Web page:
Throughout her artistic trajectory, Cristina Kahlo has addressed a number of facets of both Fine Art and Documentary photography.
Posthispánico MX by Cristina Kahlo
April 17 - June 1, 2019
TOBE Gallery, Budapest
The present exhibition is made up of two aspects of Cristina Kahlo´s Fine Art in conversation with each other. The first series includes portraits and images captured in various Mexican museums. Said images, created in the line of documentary photography in which she worked for the duration of her career have the intention of preserving, in images, ancestral art traditions from all over the country, whose origins come from pre-Hispanic culture.
The second part of the exhibition is shaped by hybrid images that conceptualize the existing link between Mexico’s historic and cultural past with our present. Posthispánico MX is a reflection upon the Mexican indigenous past, approached with a contemporary vision through the creation of new images and the recuperation of old archives. Intervened images of ceremonial centers and arquitectural spaces tied to the pre-Hispanic Mexican culture are included as a fundamental part of this section of the exhibition .The importance of architecture in cosmogony has been fundamental in the construction of Mexico’s history and symbolism. Through the passage of time, vestiges of the pyramids and the ceremonial centers have remained. It is the human being who, with his or her presence, travels through and gives new life to these spaces.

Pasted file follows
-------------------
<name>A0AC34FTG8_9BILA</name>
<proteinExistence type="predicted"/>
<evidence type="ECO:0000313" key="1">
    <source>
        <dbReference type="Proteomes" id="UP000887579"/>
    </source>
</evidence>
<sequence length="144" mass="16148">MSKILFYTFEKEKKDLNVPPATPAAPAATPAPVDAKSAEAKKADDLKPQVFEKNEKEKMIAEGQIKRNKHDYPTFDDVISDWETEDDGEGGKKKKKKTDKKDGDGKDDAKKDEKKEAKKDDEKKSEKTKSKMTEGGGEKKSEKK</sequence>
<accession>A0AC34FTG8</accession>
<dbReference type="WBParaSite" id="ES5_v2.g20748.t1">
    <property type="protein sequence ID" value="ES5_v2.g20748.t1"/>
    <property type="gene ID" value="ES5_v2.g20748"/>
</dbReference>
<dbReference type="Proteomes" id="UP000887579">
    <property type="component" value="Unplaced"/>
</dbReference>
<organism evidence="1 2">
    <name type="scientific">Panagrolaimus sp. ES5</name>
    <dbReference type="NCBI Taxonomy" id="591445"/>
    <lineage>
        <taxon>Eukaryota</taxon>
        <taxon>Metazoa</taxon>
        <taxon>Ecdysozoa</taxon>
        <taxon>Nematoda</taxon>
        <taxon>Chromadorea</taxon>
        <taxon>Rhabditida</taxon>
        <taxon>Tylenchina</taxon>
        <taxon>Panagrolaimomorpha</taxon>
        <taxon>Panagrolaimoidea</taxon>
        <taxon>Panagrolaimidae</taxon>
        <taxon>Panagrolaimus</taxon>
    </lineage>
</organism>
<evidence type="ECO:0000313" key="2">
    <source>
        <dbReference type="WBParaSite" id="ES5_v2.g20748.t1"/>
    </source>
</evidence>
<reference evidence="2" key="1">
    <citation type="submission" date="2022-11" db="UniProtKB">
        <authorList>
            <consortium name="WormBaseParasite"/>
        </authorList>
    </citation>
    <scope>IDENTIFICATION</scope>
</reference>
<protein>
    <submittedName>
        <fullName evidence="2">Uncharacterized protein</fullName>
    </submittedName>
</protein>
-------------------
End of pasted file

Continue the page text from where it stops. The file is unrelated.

The exhibition is a visual narrative that mixes real and constructed happenings by means of creative imagination. Contemporary portraits linked to ancestral art traditions become metaphors of the union between past and present. “Bracelets, Knots, Adornment, are triptychs that communicate the lively with the ancient and show the same works can acquire a different presence. In the objects, the bracelets, knots and other elements are stiff enclosed. In the coetaneous human beings, these objects are movable, whether it be drawing, jewelry, metal or cord materials. Grace and comparison inhabit the artist photographic work. The black and white images are enriched by earthen pigment tones, by golden signs, and by textural paper worked to position the viewer in a unique nature experience, as in “Many suns over Teotihuacan” and “Rain of Stones…” , as Graciela Kartofel mentioned in the text for the Posthispanico MX catalogue.